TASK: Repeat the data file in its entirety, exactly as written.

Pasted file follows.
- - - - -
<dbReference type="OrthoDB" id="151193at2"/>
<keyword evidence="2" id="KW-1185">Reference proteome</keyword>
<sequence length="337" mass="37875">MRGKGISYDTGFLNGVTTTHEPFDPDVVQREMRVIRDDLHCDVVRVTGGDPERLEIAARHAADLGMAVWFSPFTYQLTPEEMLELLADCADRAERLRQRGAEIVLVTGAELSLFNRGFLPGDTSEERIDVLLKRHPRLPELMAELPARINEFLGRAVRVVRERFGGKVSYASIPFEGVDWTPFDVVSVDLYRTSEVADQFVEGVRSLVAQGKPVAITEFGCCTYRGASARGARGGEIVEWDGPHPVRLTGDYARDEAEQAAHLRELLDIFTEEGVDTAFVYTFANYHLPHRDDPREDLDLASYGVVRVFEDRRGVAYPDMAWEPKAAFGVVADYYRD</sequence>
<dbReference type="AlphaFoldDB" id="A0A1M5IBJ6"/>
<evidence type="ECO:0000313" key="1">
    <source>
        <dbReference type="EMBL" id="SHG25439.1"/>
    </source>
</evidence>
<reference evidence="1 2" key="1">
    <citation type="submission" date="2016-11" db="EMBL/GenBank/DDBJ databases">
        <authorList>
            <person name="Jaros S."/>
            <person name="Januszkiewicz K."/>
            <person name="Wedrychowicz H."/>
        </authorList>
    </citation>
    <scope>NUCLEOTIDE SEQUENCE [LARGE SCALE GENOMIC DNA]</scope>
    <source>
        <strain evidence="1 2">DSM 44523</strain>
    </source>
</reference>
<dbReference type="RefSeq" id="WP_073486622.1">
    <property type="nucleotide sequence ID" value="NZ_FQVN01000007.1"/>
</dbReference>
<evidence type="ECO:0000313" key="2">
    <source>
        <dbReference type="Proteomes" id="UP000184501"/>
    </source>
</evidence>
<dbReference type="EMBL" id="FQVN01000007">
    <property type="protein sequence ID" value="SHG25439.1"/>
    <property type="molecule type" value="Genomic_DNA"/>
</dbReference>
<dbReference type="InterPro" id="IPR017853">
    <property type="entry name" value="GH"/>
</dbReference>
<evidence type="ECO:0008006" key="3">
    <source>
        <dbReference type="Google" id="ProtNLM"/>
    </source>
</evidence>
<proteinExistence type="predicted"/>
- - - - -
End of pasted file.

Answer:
<dbReference type="OrthoDB" id="151193at2"/>
<keyword evidence="2" id="KW-1185">Reference proteome</keyword>
<sequence length="337" mass="37875">MRGKGISYDTGFLNGVTTTHEPFDPDVVQREMRVIRDDLHCDVVRVTGGDPERLEIAARHAADLGMAVWFSPFTYQLTPEEMLELLADCADRAERLRQRGAEIVLVTGAELSLFNRGFLPGDTSEERIDVLLKRHPRLPELMAELPARINEFLGRAVRVVRERFGGKVSYASIPFEGVDWTPFDVVSVDLYRTSEVADQFVEGVRSLVAQGKPVAITEFGCCTYRGASARGARGGEIVEWDGPHPVRLTGDYARDEAEQAAHLRELLDIFTEEGVDTAFVYTFANYHLPHRDDPREDLDLASYGVVRVFEDRRGVAYPDMAWEPKAAFGVVADYYRD</sequence>
<dbReference type="AlphaFoldDB" id="A0A1M5IBJ6"/>
<evidence type="ECO:0000313" key="1">
    <source>
        <dbReference type="EMBL" id="SHG25439.1"/>
    </source>
</evidence>
<reference evidence="1 2" key="1">
    <citation type="submission" date="2016-11" db="EMBL/GenBank/DDBJ databases">
        <authorList>
            <person name="Jaros S."/>
            <person name="Januszkiewicz K."/>
            <person name="Wedrychowicz H."/>
        </authorList>
    </citation>
    <scope>NUCLEOTIDE SEQUENCE [LARGE SCALE GENOMIC DNA]</scope>
    <source>
        <strain evidence="1 2">DSM 44523</strain>
    </source>
</reference>
<dbReference type="RefSeq" id="WP_073486622.1">
    <property type="nucleotide sequence ID" value="NZ_FQVN01000007.1"/>
</dbReference>
<evidence type="ECO:0000313" key="2">
    <source>
        <dbReference type="Proteomes" id="UP000184501"/>
    </source>
</evidence>
<dbReference type="EMBL" id="FQVN01000007">
    <property type="protein sequence ID" value="SHG25439.1"/>
    <property type="molecule type" value="Genomic_DNA"/>
</dbReference>
<dbReference type="InterPro" id="IPR017853">
    <property type="entry name" value="GH"/>
</dbReference>
<evidence type="ECO:0008006" key="3">
    <source>
        <dbReference type="Google" id="ProtNLM"/>
    </source>
</evidence>
<proteinExistence type="predicted"/>